The national average price of gasoline has increased 3 cents to $2.31 per gallon in the last week, according to GasBuddy data compiled from more than 10 million individual price reports covering 135,000 gas stations across the United States.
“Gas prices have advanced to their highest level in nearly two months mainly following as oil prices move higher. Gasoline demand remains seasonally weak, but last week’s report from the Energy Information Administration showed refinery utilization plunging, meaning less gasoline is flowing out of refiners,” said Patrick DeHaan, head of petroleum analysis for GasBuddy. “In addition, bullish data and optimism on a U.S.-China trade deal helped propel markets last week, as well as turmoil in Venezuela making a strong case for a larger absence of heavy crudes the market depends on. But while gas prices are nearly guaranteed to be higher in May than today, it is looking more likely that the rise in prices this year may be more muted than we’ve seen in years past when prices launched 35-75 cents during the spring.”
Oil prices have advanced to their highest level in months, posting a jump last week to $56 per barrel for West Texas Intermediate crude oil while Brent crude oil jumped to $66 per barrel. Prices have risen sharply since WTI crude hit an intraday low of $43 per barrel on December 24, 2018, as oil production cuts, the optimism of a trade deal between China and the U.S. and sanctions in Venezuela have all played into rising oil prices and thus rising gasoline prices.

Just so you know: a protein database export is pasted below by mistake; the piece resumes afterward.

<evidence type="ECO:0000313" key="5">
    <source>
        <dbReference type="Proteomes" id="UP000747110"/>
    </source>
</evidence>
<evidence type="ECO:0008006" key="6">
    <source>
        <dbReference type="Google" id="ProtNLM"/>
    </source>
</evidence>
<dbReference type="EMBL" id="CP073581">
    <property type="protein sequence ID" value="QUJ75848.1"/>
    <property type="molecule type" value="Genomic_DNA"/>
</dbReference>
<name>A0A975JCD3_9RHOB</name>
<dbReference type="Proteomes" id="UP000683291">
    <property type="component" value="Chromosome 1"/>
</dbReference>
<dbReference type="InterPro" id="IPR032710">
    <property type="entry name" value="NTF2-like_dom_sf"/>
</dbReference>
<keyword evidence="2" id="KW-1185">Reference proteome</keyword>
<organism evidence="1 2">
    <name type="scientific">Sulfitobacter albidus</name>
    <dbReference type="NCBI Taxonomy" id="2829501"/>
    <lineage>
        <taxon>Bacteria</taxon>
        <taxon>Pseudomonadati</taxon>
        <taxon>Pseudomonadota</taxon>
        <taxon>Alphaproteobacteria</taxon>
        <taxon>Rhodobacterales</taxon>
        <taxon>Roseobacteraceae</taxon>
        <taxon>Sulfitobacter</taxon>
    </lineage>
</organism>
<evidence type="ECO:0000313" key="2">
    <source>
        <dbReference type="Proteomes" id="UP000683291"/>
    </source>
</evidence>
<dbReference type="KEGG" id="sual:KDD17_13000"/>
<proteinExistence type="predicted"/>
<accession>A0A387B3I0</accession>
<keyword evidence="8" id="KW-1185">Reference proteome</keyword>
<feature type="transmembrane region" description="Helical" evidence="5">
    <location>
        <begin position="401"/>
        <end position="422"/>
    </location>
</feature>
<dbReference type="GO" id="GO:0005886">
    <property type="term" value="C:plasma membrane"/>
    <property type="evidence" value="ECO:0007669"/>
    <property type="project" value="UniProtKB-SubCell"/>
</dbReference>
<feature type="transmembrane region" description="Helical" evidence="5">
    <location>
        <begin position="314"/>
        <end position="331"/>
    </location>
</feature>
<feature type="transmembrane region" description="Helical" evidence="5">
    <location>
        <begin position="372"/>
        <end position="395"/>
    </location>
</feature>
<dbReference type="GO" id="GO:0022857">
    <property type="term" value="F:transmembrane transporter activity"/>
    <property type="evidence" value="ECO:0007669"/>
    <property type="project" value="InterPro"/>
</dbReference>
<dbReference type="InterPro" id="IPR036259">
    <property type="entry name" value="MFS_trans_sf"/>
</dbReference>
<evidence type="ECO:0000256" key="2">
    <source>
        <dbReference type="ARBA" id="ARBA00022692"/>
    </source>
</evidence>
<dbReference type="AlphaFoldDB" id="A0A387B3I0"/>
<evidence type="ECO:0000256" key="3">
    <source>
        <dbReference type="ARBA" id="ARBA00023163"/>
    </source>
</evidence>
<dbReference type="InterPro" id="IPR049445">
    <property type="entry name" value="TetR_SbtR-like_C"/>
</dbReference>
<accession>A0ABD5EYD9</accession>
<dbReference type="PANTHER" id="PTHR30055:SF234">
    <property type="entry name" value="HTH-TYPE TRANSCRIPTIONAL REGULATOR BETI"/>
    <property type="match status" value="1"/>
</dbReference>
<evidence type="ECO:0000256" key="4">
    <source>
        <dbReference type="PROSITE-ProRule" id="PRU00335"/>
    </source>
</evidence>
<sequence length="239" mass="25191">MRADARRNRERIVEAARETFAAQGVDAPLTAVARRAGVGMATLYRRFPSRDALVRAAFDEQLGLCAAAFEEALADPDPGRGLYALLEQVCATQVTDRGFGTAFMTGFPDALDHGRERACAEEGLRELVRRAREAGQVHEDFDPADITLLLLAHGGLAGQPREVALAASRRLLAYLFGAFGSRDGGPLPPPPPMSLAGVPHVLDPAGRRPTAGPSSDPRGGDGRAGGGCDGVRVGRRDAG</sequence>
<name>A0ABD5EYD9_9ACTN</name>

In last week’s weekly report from the Energy Information Administration, refiners saw a notable drop in utilization rates, which fell nearly 5% to 85.9%, signaling that less crude oil was being run through refineries, likely due to some issues at refiners, but mainly due to the upcoming maintenance season that typically sees work done from February through May. All five regions of the country saw refinery utilization drop, led by an 8.7% drop in the Midwest. Gasoline inventories did increase slightly, thanks to a large, one-off build in the Gulf Coast where stocks jumped by nearly 6 million barrels.
At the gas pump, motorists have been seeing prices rise on and off and the lowest prices are now solidly behind us for most areas. The most common price across the U.S. rose to $2.19 per gallon, while $2.09 was the second most common price and $2.29 a gallon the third most common price. The number of stations in the U.S. selling gasoline under $2 per gallon fell to 11,286, the lowest point since December 9 after hitting nearly 36,000 stations on January 9.
Gas prices are likely to rise slightly in most areas over the next week as oil prices continue to put some pressure on gasoline, though gasoline demand remains seasonally soft, limiting the pass-through of higher oil prices. Just one state remains with an average under $2 per gallon: Mississippi, at $1.99 per gallon.